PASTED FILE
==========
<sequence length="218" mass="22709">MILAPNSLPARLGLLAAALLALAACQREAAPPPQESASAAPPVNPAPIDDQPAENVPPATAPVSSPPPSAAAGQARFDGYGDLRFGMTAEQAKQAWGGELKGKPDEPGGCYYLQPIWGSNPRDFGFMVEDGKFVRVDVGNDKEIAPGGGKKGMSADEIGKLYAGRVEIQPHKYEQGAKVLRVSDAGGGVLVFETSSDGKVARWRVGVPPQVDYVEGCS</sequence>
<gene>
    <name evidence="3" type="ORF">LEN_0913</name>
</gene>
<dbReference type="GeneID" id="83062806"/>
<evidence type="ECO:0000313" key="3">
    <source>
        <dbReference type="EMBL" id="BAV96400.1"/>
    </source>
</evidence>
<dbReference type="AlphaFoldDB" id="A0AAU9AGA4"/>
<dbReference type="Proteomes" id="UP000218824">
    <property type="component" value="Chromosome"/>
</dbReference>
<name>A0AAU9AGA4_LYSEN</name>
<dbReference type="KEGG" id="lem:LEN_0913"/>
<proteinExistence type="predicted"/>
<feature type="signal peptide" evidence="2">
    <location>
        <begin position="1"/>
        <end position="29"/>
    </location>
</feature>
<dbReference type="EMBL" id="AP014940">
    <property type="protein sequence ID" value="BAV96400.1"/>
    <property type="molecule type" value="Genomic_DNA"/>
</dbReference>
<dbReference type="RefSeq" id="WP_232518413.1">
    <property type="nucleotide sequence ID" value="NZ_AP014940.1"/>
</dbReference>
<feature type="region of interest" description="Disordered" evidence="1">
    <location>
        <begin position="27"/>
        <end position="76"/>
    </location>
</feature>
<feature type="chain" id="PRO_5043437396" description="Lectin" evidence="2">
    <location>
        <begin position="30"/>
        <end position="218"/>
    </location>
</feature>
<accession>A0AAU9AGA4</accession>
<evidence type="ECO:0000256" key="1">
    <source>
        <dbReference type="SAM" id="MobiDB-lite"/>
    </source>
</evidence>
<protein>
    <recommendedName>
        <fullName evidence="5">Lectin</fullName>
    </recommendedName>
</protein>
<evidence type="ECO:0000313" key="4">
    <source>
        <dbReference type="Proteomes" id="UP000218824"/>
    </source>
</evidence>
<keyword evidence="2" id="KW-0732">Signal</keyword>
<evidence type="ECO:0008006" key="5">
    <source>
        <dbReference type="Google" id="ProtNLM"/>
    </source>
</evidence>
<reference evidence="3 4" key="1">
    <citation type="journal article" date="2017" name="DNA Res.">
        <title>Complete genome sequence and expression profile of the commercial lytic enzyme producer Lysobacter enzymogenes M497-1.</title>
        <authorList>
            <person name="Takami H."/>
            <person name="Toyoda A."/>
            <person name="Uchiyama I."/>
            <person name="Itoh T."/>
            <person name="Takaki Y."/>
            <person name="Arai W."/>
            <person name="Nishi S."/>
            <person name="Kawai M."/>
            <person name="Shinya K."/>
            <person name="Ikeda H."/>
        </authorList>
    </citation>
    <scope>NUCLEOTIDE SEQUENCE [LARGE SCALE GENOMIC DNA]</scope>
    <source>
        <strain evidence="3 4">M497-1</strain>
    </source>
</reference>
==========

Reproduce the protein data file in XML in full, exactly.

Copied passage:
<sequence length="218" mass="22709">MILAPNSLPARLGLLAAALLALAACQREAAPPPQESASAAPPVNPAPIDDQPAENVPPATAPVSSPPPSAAAGQARFDGYGDLRFGMTAEQAKQAWGGELKGKPDEPGGCYYLQPIWGSNPRDFGFMVEDGKFVRVDVGNDKEIAPGGGKKGMSADEIGKLYAGRVEIQPHKYEQGAKVLRVSDAGGGVLVFETSSDGKVARWRVGVPPQVDYVEGCS</sequence>
<gene>
    <name evidence="3" type="ORF">LEN_0913</name>
</gene>
<dbReference type="GeneID" id="83062806"/>
<evidence type="ECO:0000313" key="3">
    <source>
        <dbReference type="EMBL" id="BAV96400.1"/>
    </source>
</evidence>
<dbReference type="AlphaFoldDB" id="A0AAU9AGA4"/>
<dbReference type="Proteomes" id="UP000218824">
    <property type="component" value="Chromosome"/>
</dbReference>
<name>A0AAU9AGA4_LYSEN</name>
<dbReference type="KEGG" id="lem:LEN_0913"/>
<proteinExistence type="predicted"/>
<feature type="signal peptide" evidence="2">
    <location>
        <begin position="1"/>
        <end position="29"/>
    </location>
</feature>
<dbReference type="EMBL" id="AP014940">
    <property type="protein sequence ID" value="BAV96400.1"/>
    <property type="molecule type" value="Genomic_DNA"/>
</dbReference>
<dbReference type="RefSeq" id="WP_232518413.1">
    <property type="nucleotide sequence ID" value="NZ_AP014940.1"/>
</dbReference>
<feature type="region of interest" description="Disordered" evidence="1">
    <location>
        <begin position="27"/>
        <end position="76"/>
    </location>
</feature>
<feature type="chain" id="PRO_5043437396" description="Lectin" evidence="2">
    <location>
        <begin position="30"/>
        <end position="218"/>
    </location>
</feature>
<accession>A0AAU9AGA4</accession>
<evidence type="ECO:0000256" key="1">
    <source>
        <dbReference type="SAM" id="MobiDB-lite"/>
    </source>
</evidence>
<protein>
    <recommendedName>
        <fullName evidence="5">Lectin</fullName>
    </recommendedName>
</protein>
<evidence type="ECO:0000313" key="4">
    <source>
        <dbReference type="Proteomes" id="UP000218824"/>
    </source>
</evidence>
<keyword evidence="2" id="KW-0732">Signal</keyword>
<evidence type="ECO:0008006" key="5">
    <source>
        <dbReference type="Google" id="ProtNLM"/>
    </source>
</evidence>
<reference evidence="3 4" key="1">
    <citation type="journal article" date="2017" name="DNA Res.">
        <title>Complete genome sequence and expression profile of the commercial lytic enzyme producer Lysobacter enzymogenes M497-1.</title>
        <authorList>
            <person name="Takami H."/>
            <person name="Toyoda A."/>
            <person name="Uchiyama I."/>
            <person name="Itoh T."/>
            <person name="Takaki Y."/>
            <person name="Arai W."/>
            <person name="Nishi S."/>
            <person name="Kawai M."/>
            <person name="Shinya K."/>
            <person name="Ikeda H."/>
        </authorList>
    </citation>
    <scope>NUCLEOTIDE SEQUENCE [LARGE SCALE GENOMIC DNA]</scope>
    <source>
        <strain evidence="3 4">M497-1</strain>
    </source>
</reference>